Leading Phoenix Personal Injury Lawyers
The Lamber Goodnow Injury Law Team is a Phoenix-based group of personal injury lawyers and legal professionals committed to helping accident victims and their families. We innovate, work hard, and fight for our clients because it matters to us. Every member of our team is passionate about helping people. It’s what drives us.
Our Phoenix personal injury attorneys believe in taking a proactive look at the law. This involves leaving no stone unturned as we investigate what caused an accident, how we can seek justice under the law for our clients, and what we can do to prevent the particular accident from happening again. In some cases, this even involves pursuing legislation to try and keep other people safe.
Phoenix-Based, National Accolades
Our efforts have resulted in industry-wide recognition. Our cases and lawyers have been featured on CNN, MSNBC, Today, NBC News, CBS News, ABC News, Fox News and many more (see media clips here). U.S. News and Best Lawyers® have named the Lamber Goodnow team a “Best Law Firm,” while Avvo® has given Lamber and Goodnow 10/10 ratings. We have also been named the #1 personal injury law team by Attorney at Law Magazine (Greater Phoenix edition), a top three personal injury law firm by the Arizona Republic/AZ Central Reader’s Choice, North Valley Magazine top five personal injury lawyers and Arizona Law Firm of the Year.
We believe in and regularly utilize technology to advance our clients’ cases. High-tech tools such as Virtual Reality, 3D printing, iPad Pros, Google Glass and Apple watches allow our attorneys and clients to communicate seamlessly and efficiently. This use of technology was noticed by Apple, which selected us to be the first legal team ever profiled on its website. In a cover story, The American Bar Association (ABA) Journal named Lamber and Goodnow two of the “Techiest Lawyers in America.”
Call our Phoenix-based attorneys 24/7 for a free, no obligation consultation.
What to Do After an Accident
The days immediately following an accident are often the most important for finding and preserving evidence of what occurred. It is vital that relevant evidence be gathered, identified and catalogued. Phoenix-based accident cases that go to trial typically end up being heard in Maricopa County Superior Court or Arizona Federal District Court. Both courts have complex rules of evidence that determine what a jury will ultimately hear. Although each piece of evidence must be looked at on its own, there are steps that can be taken early in a case to ensure that a jury has the opportunity to examine all relevant evidence.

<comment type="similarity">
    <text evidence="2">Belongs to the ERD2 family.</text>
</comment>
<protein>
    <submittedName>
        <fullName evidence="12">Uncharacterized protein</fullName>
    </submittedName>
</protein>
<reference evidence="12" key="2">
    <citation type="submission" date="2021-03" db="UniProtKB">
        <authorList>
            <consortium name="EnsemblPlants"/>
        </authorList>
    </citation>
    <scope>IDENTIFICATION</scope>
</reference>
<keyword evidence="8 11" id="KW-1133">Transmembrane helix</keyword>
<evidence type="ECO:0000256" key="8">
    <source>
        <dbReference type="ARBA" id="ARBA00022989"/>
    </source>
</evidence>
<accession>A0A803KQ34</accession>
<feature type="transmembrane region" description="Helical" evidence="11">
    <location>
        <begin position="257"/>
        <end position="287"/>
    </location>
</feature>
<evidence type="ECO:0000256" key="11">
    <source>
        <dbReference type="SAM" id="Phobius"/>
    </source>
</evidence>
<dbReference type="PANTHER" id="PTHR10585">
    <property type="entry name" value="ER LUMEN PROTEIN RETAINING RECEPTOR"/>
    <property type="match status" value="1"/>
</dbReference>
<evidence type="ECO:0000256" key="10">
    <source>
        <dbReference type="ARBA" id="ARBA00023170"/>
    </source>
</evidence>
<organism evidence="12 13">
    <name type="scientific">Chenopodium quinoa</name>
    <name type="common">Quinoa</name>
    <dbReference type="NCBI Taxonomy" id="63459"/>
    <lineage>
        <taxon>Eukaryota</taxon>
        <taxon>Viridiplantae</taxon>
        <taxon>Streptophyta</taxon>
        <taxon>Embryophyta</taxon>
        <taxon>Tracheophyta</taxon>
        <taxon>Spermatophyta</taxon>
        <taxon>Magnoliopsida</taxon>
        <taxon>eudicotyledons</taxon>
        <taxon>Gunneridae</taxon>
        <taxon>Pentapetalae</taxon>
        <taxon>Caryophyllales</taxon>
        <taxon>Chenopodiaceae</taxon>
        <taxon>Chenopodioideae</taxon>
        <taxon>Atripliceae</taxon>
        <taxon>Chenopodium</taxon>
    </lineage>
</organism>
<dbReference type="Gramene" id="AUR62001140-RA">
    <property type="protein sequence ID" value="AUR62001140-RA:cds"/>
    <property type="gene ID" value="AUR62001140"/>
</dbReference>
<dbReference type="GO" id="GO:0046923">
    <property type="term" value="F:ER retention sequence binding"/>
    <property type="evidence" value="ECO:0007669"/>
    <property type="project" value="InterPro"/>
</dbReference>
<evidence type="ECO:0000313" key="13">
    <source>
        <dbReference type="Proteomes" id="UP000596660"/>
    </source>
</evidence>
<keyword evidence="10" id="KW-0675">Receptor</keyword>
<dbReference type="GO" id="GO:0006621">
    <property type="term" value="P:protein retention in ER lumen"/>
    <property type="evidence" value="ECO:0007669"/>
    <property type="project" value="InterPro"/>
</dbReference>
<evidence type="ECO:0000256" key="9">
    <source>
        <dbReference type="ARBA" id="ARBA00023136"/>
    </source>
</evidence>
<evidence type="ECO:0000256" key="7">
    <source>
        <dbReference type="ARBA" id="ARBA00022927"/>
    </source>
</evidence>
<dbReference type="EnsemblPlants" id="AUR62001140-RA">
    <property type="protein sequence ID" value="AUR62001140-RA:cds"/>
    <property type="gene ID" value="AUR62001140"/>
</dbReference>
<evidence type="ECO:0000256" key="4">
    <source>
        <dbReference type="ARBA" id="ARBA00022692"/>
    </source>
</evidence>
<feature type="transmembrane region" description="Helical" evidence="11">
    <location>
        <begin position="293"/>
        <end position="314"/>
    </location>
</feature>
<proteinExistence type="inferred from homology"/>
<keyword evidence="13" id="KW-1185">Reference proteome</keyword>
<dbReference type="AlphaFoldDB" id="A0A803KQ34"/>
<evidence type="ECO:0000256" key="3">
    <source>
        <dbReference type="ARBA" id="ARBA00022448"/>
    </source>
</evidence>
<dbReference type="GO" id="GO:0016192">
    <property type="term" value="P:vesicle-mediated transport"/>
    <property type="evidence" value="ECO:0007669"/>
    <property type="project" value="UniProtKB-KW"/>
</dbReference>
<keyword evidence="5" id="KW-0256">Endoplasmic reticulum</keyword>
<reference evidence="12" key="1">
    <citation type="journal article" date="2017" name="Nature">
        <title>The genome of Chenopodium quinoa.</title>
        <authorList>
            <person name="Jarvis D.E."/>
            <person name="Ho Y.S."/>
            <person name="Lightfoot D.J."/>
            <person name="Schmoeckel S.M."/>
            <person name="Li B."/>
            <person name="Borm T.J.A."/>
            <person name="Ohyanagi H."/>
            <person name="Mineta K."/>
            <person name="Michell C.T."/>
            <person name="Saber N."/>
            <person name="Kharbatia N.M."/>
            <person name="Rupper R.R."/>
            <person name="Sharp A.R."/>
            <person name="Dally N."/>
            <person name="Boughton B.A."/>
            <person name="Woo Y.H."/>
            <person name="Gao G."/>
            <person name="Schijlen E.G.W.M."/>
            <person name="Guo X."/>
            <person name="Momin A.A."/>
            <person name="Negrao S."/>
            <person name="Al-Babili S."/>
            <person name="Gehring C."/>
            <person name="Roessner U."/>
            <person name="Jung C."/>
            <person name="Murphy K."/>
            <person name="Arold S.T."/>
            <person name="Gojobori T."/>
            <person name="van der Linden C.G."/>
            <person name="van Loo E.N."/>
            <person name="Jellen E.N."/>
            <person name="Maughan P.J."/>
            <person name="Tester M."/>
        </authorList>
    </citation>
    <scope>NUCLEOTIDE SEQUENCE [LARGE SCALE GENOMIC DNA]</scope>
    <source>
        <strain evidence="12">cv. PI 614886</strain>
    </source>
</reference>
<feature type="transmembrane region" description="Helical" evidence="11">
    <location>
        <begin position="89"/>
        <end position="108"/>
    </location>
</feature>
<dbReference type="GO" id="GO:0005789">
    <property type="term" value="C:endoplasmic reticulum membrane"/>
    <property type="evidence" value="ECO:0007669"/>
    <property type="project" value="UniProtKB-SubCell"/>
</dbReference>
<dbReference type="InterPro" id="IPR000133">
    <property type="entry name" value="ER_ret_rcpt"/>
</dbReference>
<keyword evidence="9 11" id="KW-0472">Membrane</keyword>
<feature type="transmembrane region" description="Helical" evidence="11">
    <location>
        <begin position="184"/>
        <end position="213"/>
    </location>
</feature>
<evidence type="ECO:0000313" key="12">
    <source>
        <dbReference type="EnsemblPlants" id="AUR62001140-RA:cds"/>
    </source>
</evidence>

Although there are many different types of relevant evidence, some examples include:
Physical evidence may be very helpful to show who was at fault in an accident. Some examples of physical evidence include:
- Damage to a car showing it was hit
- Torn or bloodied clothing
- A worn or broken stair that caused a fall
- An overhanging branch that blocked road visibility
It is important to recover physical evidence immediately after an accident because, if it is not preserved or photographed in the first few days, it may get modified by time, the weather, lost, destroyed or repaired. It is also important that you work with an attorney to catalog its location once stored to ensure what’s called the “chain of custody” and future admissibility.
Chain of custody refers to the paper trail, or chronological documentation, showing the seizure, custody, control, transfer and analysis of physical, or electronic evidence. The process is important to show that the evidence gathered is legally acceptable to courts and government agencies. It is important to be able to show that the evidence collected at an accident scene has not been altered, hidden, or destroyed, and that it accurately reflects the actual events that occurred.
In the digital age, the evidence preservation process has become important in civil litigation and personal injury cases. In the criminal arena, police would seize evidence, seal it in plastic bags, label it, and sign it in to a locked evidence room until its presentation at the trial. If the evidence were taken out for any reason, it would be noted in an evidence log. In the civil arena, however, evidence can be both electronic and physical. The stages of electronic discovery in civil litigation are: identification, preservation, collection, processing, review, analysis, production and presentation of evidence at a trial. Examples of non-electronic evidence in a personal injury case may include: photos of the accident scene, photos of vehicles, physical vehicle parts, natural contributors to an accident such as a tree branch, police reports, medical records and personal notes about the accident.
The Arizona Judicial Branch understands the importance of digital evidence; consequently, it has established the Task Force On Court Management of Digital Evidence by Administrative Order 2016-129 in order to develop policies for court management of digital evidence.
Under ARS § 28-666, the driver of a vehicle involved in an accident that results in injury to or death of a personal shall give notice immediately to either the local police department, county sheriff or nearest highway patrol.
When the police arrive at the scene they will create a police report. The police report will usually be an important piece of evidence in determining the cause of the accident, even though it is often inadmissible in court. A police report will contain helpful information such as the date, weather conditions, time and location of the personal injury incident. It will also often contain the name, telephone numbers and statements of others involved in the accident, or any witnesses to the accident, which may prove invaluable when trying to prove fault. Additionally, the report will have the officer’s initial assessment of fault. This will include the officer’s written narrative of the details and causes of the accident, and usually includes a diagram.